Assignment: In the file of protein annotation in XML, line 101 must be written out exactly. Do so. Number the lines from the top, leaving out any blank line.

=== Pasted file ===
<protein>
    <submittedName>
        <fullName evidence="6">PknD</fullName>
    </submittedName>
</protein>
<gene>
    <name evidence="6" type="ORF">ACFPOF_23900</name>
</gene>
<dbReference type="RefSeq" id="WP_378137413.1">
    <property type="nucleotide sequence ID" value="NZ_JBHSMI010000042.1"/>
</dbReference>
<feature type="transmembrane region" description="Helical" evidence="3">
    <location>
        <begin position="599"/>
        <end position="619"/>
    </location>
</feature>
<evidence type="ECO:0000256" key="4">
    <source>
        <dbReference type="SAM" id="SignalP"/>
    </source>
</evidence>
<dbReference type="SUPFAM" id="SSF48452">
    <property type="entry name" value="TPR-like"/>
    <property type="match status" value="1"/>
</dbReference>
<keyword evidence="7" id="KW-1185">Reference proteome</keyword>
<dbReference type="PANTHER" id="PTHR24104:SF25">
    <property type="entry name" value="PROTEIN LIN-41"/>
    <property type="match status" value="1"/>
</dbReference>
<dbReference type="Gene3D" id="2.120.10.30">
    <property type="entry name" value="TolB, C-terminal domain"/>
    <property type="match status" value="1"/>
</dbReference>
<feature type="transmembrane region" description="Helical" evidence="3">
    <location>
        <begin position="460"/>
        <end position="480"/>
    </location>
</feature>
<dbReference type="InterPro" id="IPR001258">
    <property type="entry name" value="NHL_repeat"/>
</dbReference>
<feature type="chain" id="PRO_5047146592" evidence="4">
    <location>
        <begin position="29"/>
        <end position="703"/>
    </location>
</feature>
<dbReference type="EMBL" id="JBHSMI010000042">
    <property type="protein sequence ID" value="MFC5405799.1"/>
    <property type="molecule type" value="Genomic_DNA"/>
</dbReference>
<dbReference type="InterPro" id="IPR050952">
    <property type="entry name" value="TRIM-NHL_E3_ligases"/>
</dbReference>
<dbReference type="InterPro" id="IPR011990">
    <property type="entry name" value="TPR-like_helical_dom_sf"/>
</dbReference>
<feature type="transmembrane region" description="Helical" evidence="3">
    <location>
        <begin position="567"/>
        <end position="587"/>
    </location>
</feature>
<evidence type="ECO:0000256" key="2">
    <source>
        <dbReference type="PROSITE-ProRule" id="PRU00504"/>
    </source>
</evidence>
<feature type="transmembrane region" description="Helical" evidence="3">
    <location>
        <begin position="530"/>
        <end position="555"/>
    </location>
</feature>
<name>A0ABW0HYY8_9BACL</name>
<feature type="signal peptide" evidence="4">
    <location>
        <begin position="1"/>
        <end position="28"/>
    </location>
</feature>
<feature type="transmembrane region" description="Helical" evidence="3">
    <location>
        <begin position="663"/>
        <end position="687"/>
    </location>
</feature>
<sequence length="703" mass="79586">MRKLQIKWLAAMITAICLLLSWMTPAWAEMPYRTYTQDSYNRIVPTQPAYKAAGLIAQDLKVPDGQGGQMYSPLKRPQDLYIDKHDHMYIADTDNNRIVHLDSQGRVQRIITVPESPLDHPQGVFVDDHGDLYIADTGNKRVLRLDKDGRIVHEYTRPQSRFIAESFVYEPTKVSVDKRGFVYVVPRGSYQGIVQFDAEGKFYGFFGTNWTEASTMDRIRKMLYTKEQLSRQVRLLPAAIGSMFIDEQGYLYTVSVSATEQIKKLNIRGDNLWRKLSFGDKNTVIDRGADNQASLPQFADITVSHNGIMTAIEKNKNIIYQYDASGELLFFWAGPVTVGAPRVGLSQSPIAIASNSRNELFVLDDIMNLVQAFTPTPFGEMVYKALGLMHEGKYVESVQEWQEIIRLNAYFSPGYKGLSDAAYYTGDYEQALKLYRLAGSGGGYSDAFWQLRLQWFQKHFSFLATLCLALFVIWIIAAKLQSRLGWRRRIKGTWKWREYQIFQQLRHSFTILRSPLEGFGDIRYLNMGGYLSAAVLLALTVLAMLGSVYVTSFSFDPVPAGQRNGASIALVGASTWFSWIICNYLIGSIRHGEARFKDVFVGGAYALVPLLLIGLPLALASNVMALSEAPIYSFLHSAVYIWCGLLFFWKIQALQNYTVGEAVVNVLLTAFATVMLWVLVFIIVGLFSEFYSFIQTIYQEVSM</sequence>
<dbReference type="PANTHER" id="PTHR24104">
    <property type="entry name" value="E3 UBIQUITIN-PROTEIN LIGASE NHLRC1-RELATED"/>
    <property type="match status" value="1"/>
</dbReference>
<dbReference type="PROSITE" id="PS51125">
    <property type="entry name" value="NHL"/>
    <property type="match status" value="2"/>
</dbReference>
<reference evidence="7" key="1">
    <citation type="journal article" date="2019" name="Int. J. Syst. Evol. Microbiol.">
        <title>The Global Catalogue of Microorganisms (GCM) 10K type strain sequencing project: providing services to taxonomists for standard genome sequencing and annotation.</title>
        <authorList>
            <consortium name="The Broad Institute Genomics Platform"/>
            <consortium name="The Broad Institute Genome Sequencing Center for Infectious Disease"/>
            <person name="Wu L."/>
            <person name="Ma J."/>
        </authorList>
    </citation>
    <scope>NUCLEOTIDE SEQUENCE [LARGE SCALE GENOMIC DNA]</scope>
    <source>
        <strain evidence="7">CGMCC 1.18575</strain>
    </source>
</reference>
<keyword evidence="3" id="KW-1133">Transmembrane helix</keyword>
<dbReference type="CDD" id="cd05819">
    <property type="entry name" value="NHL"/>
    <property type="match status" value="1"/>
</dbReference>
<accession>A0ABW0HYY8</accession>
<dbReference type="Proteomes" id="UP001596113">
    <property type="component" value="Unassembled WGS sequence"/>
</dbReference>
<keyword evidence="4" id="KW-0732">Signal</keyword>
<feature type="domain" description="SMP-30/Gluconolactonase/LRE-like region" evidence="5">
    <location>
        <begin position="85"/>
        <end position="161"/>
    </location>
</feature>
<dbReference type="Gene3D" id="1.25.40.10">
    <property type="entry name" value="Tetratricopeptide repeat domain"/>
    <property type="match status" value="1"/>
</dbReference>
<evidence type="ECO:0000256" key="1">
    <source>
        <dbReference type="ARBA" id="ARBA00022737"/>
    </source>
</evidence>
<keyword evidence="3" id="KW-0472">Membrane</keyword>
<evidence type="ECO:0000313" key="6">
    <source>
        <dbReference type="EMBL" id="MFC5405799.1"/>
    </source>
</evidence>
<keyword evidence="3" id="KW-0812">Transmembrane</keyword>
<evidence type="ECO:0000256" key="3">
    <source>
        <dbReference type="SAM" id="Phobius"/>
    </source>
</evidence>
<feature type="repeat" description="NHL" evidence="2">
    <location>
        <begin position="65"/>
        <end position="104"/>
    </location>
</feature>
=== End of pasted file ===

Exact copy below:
    <citation type="journal article" date="2019" name="Int. J. Syst. Evol. Microbiol.">